Research

Australian workers exposed to multiple carcinogens

Australian researchers from the School of Public Health, at Western Australia's Curtin University, examined data from the the Australian Work Exposures Study, a nationwide cross-sectional telephone survey of Australian workers aged between 18 and 65. This study from a decade ago found 40 per cent of workers were exposed to at least one of 38 probable or known carcinogenic agents found in Australian workplaces. Until now little was known about the extent of multiple exposures, with many studies focussing on exposure to a single carcinogen, resulting, said the researchers, in ‘substantial knowledge gaps’.

They found that the majority (81 per cent) of exposed respondents were assessed as being probably exposed to more than one carcinogen, and 26 per cent reported exposure to five or more carcinogens. It is believed that about 3.6 million Australian workers are exposed to carcinogens in the workplace.

The research team said that occupational cancers account for 5,000 invasive cancers and 34,000 non-melanoma skin cancers per year in Australia – although there are varying views on this.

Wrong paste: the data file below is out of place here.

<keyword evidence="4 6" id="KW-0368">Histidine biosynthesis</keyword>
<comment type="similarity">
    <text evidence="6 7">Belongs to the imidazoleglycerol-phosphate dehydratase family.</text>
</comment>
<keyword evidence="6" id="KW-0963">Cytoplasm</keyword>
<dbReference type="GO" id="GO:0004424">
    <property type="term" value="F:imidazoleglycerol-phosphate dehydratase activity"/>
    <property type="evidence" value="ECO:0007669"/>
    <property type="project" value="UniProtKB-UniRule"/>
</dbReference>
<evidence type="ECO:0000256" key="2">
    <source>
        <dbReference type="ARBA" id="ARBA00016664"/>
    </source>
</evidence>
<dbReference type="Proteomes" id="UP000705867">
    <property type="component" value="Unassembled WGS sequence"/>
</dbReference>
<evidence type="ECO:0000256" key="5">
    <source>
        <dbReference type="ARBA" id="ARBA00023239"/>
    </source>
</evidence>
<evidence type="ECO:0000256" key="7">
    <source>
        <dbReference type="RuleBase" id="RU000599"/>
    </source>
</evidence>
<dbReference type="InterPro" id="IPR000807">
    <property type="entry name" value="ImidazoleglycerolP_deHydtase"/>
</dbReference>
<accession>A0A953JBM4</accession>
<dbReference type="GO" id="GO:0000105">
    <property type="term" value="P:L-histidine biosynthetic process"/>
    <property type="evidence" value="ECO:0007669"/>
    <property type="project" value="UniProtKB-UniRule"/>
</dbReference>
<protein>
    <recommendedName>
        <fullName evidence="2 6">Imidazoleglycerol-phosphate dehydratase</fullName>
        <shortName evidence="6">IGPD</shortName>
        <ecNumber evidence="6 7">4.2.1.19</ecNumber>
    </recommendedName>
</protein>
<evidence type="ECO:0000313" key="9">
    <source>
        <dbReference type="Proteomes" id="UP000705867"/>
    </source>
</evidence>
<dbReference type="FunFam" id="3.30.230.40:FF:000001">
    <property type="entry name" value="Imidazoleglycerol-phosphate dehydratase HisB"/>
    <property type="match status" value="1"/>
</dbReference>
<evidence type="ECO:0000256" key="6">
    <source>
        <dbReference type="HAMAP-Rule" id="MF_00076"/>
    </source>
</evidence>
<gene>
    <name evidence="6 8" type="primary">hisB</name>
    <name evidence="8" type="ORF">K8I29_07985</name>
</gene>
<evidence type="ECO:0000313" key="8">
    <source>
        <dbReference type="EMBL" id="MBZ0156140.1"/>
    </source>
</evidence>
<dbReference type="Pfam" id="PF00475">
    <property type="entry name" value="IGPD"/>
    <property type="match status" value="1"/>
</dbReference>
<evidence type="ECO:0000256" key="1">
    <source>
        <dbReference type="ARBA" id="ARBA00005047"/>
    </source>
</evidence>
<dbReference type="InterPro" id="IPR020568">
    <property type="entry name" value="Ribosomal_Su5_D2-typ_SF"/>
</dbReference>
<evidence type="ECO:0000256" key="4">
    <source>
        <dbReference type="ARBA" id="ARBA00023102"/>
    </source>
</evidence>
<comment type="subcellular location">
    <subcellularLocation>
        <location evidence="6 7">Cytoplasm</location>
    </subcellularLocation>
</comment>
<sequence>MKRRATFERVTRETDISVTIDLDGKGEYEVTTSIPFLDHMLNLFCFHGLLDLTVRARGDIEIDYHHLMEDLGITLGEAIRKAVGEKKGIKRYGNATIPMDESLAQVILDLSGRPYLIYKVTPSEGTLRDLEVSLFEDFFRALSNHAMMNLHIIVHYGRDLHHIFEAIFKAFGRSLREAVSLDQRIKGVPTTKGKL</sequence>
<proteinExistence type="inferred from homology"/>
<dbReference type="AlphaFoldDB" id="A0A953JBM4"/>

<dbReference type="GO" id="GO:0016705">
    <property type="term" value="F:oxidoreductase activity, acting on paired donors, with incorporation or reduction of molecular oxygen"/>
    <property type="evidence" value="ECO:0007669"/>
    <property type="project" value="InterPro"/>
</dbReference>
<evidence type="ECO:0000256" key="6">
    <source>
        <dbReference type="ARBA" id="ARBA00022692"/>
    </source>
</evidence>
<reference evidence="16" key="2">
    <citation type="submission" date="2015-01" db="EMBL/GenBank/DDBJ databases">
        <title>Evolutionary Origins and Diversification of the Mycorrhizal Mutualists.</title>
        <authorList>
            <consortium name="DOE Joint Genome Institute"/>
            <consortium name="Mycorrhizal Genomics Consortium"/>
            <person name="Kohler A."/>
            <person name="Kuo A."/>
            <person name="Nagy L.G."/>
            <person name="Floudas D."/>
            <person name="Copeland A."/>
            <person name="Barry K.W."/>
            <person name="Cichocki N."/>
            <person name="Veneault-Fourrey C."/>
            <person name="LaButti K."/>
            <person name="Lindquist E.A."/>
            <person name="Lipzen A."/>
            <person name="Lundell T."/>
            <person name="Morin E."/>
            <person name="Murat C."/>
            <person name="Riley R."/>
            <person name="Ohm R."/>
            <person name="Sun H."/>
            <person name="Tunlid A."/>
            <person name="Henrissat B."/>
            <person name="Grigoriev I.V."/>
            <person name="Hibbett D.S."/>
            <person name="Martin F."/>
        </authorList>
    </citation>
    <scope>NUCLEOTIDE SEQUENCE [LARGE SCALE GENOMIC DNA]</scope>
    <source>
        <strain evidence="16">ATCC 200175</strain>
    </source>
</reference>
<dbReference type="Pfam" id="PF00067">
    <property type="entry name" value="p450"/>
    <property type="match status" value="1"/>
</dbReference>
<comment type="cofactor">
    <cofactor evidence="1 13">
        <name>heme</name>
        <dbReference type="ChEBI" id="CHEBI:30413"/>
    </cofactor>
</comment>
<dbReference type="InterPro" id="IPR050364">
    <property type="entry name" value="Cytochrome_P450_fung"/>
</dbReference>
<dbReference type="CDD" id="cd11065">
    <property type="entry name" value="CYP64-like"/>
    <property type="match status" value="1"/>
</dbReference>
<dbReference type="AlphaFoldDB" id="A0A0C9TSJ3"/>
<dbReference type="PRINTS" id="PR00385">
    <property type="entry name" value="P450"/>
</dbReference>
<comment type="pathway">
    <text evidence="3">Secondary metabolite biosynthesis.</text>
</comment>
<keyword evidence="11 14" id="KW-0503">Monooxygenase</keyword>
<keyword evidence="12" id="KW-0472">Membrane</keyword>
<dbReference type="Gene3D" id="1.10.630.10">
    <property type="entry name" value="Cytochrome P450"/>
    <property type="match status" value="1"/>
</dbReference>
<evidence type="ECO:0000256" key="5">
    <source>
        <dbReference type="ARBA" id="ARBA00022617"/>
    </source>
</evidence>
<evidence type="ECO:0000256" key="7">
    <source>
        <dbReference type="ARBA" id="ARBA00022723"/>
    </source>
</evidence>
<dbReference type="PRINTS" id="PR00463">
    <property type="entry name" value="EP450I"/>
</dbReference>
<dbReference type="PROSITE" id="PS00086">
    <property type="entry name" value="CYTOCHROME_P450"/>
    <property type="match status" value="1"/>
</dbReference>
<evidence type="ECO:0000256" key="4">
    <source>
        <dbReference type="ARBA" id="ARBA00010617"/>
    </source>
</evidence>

They found farmers, engineers, painters, nurses, plumbers, vehicle workers, carpenters, emergency workers, heavy vehicle workers, miners and handypersons had a significantly increased likelihood of being exposed to multiple carcinogens.

The most common carcinogens, starting with the most prevalent, were solar radiation, diesel engine exhaust, tobacco smoke, benzene, respirable crystalline silica, wood dust, lead, shift work and poly-cyclic aromatic hydrocarbons other than vehicle exhausts.

They found many workers were co-exposed to carcinogens associated with bladder cancer (diesel engine exhaust and poly-cyclic aromatic hydrocarbons) and lung cancers (diesel engine exhaust, poly-cyclic aromatic hydrocarbons, tobacco smoke and silica), and that more than half of all miners, farmers, heavy vehicle drivers, construction workers, emergency workers and engineers were exposed to more than one lung carcinogen
Sources: Jennifer F McKenzie, Sonia El-Zaemey, Renee N Carey, Prevalence of exposure to multiple occupational carcinogens among exposed workers in Australia [Abstract] Occupational & Environmental Medicine; OHS Alert

 

 

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